A few years ago, we were promised that 3D printing would transform the world. In 2011, The Economist featured a 3D-printed Stradivarius violin on its front page, claiming that 3D printing “may have as profound an impact on the world as the coming of the factory did”. These enormous hopes for digital fabrication, and especially 3D printing, may have seemed overinflated. But perhaps the impacts are finally materialising.
The last few years have seen a steady period of experimentation and incremental technical advances. Fabricators realised that 3D printing had many limitations that needed to be taken on board for its successful application. In addition, the public’s initial excitement seemed, to many, to be overblown. But despite this, enthusiastic claims about the technology should not be considered utterly absurd. The technology and its applications just need a bit more time, testing and evaluation to enter into our everyday lives.
Over the last decade, museums and other cultural institutions around the world have constituted one of the most exciting test-beds for 3D printing. This is probably driven by the nature of objects and sites which cultural institutions study, collect and display. Given their fragility and historical importance, collection objects cannot be touched and are normally exhibited to people behind enclosed glass displays.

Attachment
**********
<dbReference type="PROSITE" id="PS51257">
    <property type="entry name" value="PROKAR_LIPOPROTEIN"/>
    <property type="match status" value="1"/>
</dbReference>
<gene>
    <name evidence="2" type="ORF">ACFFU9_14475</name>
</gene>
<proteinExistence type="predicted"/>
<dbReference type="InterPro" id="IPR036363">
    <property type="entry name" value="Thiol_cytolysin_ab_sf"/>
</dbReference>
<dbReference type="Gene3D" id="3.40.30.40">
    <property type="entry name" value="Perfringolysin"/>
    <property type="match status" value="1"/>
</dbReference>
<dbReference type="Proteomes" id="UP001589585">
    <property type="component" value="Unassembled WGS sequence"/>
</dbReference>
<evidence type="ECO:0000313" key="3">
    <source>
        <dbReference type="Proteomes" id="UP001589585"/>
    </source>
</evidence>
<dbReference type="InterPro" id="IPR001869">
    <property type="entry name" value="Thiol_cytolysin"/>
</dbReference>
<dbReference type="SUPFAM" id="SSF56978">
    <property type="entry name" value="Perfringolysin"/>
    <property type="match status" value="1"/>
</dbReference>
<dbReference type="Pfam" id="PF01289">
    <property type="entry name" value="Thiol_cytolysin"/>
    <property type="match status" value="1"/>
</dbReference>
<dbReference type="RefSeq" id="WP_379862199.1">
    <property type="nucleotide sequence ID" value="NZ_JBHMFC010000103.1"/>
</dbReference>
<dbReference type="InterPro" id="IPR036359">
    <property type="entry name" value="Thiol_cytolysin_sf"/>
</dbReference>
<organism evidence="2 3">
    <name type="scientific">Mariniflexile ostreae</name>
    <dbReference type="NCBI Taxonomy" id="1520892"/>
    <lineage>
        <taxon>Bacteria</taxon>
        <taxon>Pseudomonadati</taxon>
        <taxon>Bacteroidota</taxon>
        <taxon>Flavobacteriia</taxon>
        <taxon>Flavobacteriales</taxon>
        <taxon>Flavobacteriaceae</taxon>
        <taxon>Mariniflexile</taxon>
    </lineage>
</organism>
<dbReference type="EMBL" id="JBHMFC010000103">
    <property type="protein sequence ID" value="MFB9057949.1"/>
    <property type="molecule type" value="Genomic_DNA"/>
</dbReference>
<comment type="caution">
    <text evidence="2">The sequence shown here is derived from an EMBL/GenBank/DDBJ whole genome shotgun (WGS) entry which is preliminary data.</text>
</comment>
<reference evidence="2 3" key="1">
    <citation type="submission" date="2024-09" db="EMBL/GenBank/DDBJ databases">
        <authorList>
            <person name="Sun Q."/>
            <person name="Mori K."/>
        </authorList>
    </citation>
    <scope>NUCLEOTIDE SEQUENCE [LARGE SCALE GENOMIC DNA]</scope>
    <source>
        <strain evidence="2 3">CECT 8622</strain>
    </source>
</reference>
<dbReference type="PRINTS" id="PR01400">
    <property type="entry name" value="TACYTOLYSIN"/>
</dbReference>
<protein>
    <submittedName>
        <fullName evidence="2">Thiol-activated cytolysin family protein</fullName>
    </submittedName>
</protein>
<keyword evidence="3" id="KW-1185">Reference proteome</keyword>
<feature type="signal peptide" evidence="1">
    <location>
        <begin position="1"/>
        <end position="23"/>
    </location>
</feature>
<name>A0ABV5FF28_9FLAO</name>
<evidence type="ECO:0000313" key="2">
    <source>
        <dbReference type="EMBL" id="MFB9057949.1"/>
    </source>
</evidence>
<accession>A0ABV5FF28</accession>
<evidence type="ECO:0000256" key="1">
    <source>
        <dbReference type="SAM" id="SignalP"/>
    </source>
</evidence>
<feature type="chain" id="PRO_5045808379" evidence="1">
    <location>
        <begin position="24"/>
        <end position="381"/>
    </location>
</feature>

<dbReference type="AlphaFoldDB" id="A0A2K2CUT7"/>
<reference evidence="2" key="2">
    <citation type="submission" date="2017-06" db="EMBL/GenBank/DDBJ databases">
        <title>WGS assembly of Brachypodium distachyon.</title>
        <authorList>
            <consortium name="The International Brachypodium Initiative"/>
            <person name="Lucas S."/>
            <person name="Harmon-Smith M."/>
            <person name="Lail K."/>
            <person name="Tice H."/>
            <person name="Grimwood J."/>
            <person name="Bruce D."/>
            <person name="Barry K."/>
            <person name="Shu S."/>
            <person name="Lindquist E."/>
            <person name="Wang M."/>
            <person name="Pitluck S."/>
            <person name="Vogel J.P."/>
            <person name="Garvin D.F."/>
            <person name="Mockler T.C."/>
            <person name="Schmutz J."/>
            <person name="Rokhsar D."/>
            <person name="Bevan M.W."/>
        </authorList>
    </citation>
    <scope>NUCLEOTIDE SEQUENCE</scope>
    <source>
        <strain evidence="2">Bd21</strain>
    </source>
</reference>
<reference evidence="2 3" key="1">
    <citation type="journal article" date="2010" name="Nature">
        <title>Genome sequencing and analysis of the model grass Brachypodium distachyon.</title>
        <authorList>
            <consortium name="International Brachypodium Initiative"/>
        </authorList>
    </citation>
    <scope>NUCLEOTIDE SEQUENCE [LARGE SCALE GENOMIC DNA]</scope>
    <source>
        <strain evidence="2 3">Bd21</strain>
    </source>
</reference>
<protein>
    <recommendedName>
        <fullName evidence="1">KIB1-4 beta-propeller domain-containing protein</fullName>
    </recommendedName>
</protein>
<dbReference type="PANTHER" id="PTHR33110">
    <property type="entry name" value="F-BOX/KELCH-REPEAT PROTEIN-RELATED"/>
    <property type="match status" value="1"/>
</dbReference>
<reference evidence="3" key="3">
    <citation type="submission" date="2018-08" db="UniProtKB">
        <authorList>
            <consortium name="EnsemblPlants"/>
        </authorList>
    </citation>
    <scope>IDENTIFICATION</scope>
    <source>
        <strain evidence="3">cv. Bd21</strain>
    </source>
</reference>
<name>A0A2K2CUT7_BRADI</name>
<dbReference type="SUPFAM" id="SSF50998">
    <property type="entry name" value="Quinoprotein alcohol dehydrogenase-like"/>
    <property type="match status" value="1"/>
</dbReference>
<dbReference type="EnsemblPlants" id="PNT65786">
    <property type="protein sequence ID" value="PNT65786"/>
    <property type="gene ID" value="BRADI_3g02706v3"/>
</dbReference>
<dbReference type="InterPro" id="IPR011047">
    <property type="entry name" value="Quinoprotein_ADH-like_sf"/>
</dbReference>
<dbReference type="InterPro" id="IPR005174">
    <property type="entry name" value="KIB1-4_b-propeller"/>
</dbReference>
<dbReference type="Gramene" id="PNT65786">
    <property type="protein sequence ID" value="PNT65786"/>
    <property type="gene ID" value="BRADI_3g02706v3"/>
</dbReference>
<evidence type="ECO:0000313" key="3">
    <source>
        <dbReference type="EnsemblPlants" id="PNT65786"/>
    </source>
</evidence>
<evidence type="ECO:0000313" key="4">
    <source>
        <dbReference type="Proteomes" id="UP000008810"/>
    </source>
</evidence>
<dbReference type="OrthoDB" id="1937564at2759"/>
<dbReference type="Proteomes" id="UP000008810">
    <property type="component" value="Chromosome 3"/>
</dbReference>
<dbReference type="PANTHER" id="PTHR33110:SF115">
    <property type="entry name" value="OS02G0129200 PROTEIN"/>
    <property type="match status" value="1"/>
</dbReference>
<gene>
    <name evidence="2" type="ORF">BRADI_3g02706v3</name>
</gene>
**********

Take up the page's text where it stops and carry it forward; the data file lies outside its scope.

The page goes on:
But this is changing. One of the most well-known digital fabrication projects is the replica of Tutankhamun’s tomb in the Valley of the Kings in Egypt, made by the company Factum Arte. The replica – or facsimile, as the company calls it – allows tourists to experience the inside of the King’s tomb without harming the original burial site.
Meanwhile, the American Museum of Natural History has asked students to digitise, print and assemble dinosaur bones and identify species like palaeontologists do, and the MediaLab of the Metropolitan Museum of Art in New York has created edible replicas of museum artefacts from ingredients like chocolate, cheese and rice for visitors to enjoy through taste.
And in January, Google’s Arts and Culture institute, the non-profit organisation CyArk and the American 3D printing manufacturer Stratasys announced an extended collaboration on the Open Heritage project. They aim to bring important monuments and artefacts around the world to life by physically producing small-scale versions of cultural heritage sites.
All of these examples demonstrate the breadth of 3D printing applications in cultural heritage. Some deployments might seem unusual. Others might spark discussions about the originality of artwork compared to “fake” reproductions or about the right to capture and widely distribute 3D printable models of museum artefacts online. Nonetheless, they all seem to contribute to the same quest: enabling people to learn, enjoy and better appreciate cultural heritage through multi-sensory experiences.
The power of replicas